15th September 2015
Prior to the fence going up, Paul Blanchflower, a student at Edinburgh University, had carried out a study at Coille Ruigh na Cuileige which showed there was an estimated 100,000 Scots pine seedlings inside the area. The average age of these was 9.9 years, but the average height was just 8.5 cm, which showed how overgrazed they were. 95% of the seedlings had grazing damage (the other 5% were one year old seedlings and hence were too small to have been eaten by the deer), and some seedlings were up to 27 years old, but still only a few centimetres in height.
With this number of seedlings on the site, no planting was required, and since the fence was completed, no further management has been carried out to assist the return of the trees. The area has been left to allow natural regeneration to run its course.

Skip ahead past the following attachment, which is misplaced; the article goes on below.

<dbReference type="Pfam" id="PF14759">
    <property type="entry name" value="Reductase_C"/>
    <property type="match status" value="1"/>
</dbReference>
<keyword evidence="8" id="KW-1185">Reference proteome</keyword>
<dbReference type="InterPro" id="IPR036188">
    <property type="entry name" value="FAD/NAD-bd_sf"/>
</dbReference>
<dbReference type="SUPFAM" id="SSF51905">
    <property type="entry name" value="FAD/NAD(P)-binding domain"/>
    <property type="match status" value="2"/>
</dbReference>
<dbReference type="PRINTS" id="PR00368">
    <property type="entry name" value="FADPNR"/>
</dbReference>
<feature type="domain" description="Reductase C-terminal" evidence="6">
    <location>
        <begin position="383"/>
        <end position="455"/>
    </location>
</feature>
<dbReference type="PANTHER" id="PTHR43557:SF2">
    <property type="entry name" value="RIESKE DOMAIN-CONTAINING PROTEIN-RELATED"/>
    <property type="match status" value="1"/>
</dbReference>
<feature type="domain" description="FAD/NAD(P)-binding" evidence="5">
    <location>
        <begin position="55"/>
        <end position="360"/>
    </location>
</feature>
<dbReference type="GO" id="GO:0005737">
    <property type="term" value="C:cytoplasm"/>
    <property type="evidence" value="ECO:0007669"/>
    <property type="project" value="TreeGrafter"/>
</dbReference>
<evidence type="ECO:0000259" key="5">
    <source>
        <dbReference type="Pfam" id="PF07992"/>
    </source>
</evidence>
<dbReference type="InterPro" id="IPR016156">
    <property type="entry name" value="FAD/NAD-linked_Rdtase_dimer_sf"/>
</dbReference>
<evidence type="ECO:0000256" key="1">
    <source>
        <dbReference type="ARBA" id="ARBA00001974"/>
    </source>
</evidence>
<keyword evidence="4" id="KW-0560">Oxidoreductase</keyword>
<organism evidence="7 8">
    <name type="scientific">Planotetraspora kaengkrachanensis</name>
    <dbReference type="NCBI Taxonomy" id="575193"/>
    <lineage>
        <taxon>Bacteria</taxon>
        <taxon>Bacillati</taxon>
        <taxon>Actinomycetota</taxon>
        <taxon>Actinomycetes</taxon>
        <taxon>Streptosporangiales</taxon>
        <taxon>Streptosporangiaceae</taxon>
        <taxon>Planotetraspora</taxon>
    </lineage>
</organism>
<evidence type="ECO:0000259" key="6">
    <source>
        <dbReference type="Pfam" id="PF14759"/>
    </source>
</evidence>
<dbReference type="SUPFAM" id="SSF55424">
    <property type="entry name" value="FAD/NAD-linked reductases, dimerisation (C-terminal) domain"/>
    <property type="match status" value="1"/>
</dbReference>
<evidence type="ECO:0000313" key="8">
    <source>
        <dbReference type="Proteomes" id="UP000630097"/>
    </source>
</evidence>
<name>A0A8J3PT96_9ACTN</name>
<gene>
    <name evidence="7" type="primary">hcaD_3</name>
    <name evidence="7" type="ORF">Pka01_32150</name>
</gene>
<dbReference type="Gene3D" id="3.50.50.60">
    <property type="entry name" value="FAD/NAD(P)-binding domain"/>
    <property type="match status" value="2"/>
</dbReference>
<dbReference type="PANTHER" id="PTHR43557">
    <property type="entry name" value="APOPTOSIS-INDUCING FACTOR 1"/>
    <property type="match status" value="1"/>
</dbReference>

In another part of the Coille Ruigh na Cuileige exclosure, three standing dead Scots pine snags provide a potent symbol for the historic decline of the forest, and the new generation of trees that the fence is enabling to grow there.The dead pines photographed just before the Coille Ruigh fence was put up in 1989 show the grazing pressure from red deer, and no young trees were able to grow. By September 2015, some of the regenerating pines are now taller than the dead trees. Those snags, as they are known, are virtually unchanged in the 26 years since the first photo was taken. The high resin content in the pines' wood acts as a natural preservative, and skeleton pines such as these can persist for many decades, or even a century, before rotting away, and provide an important habitat for a range of dead wood-dependent species.
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